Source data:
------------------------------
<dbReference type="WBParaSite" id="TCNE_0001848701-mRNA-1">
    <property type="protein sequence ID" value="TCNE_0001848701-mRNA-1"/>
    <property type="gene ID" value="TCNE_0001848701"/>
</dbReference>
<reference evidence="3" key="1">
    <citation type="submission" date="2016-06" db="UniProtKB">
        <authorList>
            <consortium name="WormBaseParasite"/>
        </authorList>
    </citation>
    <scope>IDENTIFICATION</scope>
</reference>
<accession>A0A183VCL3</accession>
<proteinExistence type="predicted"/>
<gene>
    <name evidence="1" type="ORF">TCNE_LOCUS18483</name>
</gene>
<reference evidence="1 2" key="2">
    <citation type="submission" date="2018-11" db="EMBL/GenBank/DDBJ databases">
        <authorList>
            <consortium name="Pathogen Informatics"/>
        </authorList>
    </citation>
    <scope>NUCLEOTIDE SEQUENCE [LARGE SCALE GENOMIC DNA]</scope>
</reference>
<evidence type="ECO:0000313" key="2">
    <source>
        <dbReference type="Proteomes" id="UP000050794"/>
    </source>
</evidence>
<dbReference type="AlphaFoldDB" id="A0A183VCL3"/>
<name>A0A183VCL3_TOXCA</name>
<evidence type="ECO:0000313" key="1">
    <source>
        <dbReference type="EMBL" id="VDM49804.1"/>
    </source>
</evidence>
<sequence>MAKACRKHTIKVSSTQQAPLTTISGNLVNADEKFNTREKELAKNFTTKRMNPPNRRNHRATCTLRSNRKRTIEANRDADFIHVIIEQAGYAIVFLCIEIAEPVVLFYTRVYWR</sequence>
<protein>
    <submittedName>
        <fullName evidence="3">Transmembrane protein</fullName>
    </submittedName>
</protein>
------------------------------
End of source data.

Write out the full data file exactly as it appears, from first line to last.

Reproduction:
<dbReference type="WBParaSite" id="TCNE_0001848701-mRNA-1">
    <property type="protein sequence ID" value="TCNE_0001848701-mRNA-1"/>
    <property type="gene ID" value="TCNE_0001848701"/>
</dbReference>
<reference evidence="3" key="1">
    <citation type="submission" date="2016-06" db="UniProtKB">
        <authorList>
            <consortium name="WormBaseParasite"/>
        </authorList>
    </citation>
    <scope>IDENTIFICATION</scope>
</reference>
<accession>A0A183VCL3</accession>
<proteinExistence type="predicted"/>
<gene>
    <name evidence="1" type="ORF">TCNE_LOCUS18483</name>
</gene>
<reference evidence="1 2" key="2">
    <citation type="submission" date="2018-11" db="EMBL/GenBank/DDBJ databases">
        <authorList>
            <consortium name="Pathogen Informatics"/>
        </authorList>
    </citation>
    <scope>NUCLEOTIDE SEQUENCE [LARGE SCALE GENOMIC DNA]</scope>
</reference>
<evidence type="ECO:0000313" key="2">
    <source>
        <dbReference type="Proteomes" id="UP000050794"/>
    </source>
</evidence>
<dbReference type="AlphaFoldDB" id="A0A183VCL3"/>
<name>A0A183VCL3_TOXCA</name>
<evidence type="ECO:0000313" key="1">
    <source>
        <dbReference type="EMBL" id="VDM49804.1"/>
    </source>
</evidence>
<sequence>MAKACRKHTIKVSSTQQAPLTTISGNLVNADEKFNTREKELAKNFTTKRMNPPNRRNHRATCTLRSNRKRTIEANRDADFIHVIIEQAGYAIVFLCIEIAEPVVLFYTRVYWR</sequence>
<protein>
    <submittedName>
        <fullName evidence="3">Transmembrane protein</fullName>
    </submittedName>
</protein>